Clause 1. — (Transfer to Agricultural Wages Board of power to fix, cancel or vary minimum rates of agricultural wages.)

Part of Orders of the Day — Agricultural Wages (Regulation) Bill – in the House of Commons at 12:00 am on 22nd January 1947.

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Photo of Mr Robin Turton Mr Robin Turton , Thirsk and Malton 12:00 am, 22nd January 1947

I do not think the hon. Member for Cambridgeshire (Mr. Stubbs) put the difference between us on this matter quite clearly. What we are asking is that the system of wording advised by the present Foreign Secretary, when he was Minister of Labour, and adopted in 1940, a system that raised wages from 35s. to the present level of 80s., should be continued. The hon. Member is advocating that the usual official terminology that "all relevant factors be taken into consideration" be put, I believe for the first, or perhaps the second time, into an Act of Parliament. I believe that the 1940 wording, as moved in the Amendment by my hon. and gallant Friend the Member for Richmond (Sir T. Dugdale), is right. If one does not have regard to the economic conditions in agriculture, the five independent members will be able to tell the workers and the farmers that they have not got to pay attention to agriculture, but have to look wider to the conditions in other industries. That is the grave danger that I see. I think we shall be in very difficult economic times in the future, and I think we should not tolerate agriculture remaining at the bottom of the ladder. For that reason I think it vitally important that wages should be tied up into the price fixing structure.

If we have the general provision that all relevant factors are to be taken into consideration we shall, I fear, get a certain hostility to agricultural wages and prices going up when other wages and prices may, owing to the economic crisis, be falling down. That, I think, would be extremely bad for the agricultural industry. [Laughter.] The hon. Member for Thornbury (Mr. Alpass) laughs and twiddles his toes, but it is not really quite so laughable a matter as he appears to think. It is clear that there is in this country a very grave crisis in production; there may well be, as the hon. Member knows, a very grave continued shortage of food in the future. Therefore, it is in the Government's interests to do what they can to attract workers and farmers into agriculture by giving good prices and good wages, and thus save this country from grave shortage and, perhaps, starvation in the future. If we tie it up as the Minister is doing in very nebulous official language, I fear that the price-fixing machinery—which I believe to be excellent—will be vitiated by this very fact.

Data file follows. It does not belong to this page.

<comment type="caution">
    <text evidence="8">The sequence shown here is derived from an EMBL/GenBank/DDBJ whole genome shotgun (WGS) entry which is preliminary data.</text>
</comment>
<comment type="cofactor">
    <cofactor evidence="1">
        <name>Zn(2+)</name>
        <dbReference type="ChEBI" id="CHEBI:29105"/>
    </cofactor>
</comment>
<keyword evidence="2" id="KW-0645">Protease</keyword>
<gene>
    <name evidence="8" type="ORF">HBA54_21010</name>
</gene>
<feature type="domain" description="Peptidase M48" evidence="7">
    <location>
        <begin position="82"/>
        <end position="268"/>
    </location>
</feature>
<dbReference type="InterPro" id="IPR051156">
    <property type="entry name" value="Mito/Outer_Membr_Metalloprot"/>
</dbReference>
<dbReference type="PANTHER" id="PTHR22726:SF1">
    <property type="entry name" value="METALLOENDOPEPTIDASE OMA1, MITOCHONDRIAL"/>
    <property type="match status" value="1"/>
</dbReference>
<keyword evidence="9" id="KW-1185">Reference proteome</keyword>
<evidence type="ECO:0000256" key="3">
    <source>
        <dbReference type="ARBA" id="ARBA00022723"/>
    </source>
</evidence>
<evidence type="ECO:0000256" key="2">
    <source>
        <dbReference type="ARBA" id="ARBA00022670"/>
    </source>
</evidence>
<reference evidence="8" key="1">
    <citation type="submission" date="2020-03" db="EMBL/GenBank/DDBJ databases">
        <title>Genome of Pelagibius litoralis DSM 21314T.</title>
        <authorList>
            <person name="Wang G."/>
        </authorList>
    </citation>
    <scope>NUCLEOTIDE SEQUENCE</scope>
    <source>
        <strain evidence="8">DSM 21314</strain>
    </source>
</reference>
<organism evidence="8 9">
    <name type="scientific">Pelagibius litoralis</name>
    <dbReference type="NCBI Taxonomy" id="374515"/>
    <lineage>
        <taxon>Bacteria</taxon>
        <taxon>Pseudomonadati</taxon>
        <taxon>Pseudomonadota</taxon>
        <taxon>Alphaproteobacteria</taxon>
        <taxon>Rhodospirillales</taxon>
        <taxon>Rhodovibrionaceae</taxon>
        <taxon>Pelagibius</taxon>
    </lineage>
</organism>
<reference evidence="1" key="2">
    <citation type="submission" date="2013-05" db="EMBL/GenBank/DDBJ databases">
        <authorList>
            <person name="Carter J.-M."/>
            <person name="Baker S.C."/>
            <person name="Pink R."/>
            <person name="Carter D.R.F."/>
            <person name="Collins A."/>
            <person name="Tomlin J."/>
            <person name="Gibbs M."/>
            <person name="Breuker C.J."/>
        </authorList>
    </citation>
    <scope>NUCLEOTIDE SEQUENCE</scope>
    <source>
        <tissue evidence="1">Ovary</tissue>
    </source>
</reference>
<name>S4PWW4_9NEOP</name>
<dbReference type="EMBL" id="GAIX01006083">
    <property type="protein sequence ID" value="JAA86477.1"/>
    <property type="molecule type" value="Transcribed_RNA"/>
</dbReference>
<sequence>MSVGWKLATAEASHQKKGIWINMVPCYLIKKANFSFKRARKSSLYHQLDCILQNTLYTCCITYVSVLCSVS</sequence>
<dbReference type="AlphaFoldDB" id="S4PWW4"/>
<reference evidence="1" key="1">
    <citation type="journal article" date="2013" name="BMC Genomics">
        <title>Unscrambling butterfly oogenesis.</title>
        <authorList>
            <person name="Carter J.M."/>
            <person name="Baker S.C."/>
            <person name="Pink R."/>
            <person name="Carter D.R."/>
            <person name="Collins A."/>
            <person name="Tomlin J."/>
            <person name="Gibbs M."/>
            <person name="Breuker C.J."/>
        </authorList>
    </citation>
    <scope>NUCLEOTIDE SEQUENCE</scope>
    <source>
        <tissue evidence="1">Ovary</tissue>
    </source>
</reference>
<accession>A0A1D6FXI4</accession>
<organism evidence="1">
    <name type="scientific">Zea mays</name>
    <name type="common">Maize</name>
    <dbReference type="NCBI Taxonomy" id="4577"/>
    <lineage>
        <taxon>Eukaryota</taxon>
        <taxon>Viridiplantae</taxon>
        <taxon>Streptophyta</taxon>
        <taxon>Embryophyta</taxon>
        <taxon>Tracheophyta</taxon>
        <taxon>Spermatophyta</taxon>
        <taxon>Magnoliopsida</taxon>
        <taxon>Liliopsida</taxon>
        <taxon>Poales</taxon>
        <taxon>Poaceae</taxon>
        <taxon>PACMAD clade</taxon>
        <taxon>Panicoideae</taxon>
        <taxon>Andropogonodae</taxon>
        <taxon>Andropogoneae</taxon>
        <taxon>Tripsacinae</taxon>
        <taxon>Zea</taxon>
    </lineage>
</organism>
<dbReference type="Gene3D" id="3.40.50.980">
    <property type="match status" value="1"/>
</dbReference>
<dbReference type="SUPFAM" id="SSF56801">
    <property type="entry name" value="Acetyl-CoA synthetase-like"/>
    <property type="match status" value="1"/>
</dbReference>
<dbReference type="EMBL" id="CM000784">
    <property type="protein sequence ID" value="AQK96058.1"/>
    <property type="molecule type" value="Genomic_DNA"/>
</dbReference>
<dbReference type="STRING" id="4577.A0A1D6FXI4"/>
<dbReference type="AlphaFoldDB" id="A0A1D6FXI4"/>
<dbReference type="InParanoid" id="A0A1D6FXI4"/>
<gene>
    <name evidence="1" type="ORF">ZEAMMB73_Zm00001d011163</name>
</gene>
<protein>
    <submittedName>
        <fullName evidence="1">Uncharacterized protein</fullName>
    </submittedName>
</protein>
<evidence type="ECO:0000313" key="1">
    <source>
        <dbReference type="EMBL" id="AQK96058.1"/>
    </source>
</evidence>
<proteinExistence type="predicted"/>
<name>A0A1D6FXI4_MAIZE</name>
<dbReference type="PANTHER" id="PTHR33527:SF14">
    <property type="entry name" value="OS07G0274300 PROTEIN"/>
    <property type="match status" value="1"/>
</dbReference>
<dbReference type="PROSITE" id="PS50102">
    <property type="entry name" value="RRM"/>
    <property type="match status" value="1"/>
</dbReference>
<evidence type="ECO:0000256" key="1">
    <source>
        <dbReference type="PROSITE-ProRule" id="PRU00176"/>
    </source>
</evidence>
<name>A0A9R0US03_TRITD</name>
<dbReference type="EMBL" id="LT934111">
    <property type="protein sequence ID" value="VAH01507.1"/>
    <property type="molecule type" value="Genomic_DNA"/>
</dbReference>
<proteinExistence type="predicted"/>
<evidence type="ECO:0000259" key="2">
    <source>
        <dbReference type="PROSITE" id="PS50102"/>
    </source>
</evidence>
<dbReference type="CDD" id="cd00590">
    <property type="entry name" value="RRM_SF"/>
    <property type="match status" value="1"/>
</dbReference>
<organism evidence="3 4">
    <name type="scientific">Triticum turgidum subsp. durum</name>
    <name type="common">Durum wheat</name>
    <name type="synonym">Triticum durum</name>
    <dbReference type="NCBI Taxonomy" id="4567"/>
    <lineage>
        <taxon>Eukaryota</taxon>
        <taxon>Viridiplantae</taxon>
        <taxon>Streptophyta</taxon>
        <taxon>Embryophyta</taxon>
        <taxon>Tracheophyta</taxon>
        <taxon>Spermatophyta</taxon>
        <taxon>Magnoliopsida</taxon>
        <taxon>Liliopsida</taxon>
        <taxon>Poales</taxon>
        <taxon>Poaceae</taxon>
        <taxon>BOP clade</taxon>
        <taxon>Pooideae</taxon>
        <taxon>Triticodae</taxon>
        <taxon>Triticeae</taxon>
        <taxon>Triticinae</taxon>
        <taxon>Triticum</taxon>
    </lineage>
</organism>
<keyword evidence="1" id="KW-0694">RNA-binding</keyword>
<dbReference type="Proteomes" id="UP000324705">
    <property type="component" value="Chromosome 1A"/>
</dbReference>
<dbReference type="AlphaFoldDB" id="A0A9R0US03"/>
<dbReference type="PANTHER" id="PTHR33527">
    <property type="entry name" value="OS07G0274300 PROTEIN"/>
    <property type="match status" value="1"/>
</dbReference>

Wages and prices must be tied together, but if, later in this Session, we are to consider a Bill which orders a special review when economic conditions in agriculture change, then it is important that in this Measure plain words should be used so that we have a clear connection between wages and prices in agriculture. If we establish the principle that wages and prices in agriculture must depend on wages and prices generally in other industries then, because we are only a minority in this country, we shall find that agricultural wages and prices will be at the bottom of the economic ladder. I hope very much that the Minister, who I know has the good of the agricultural industry at heart, will reconsider this matter and accept the Amendment.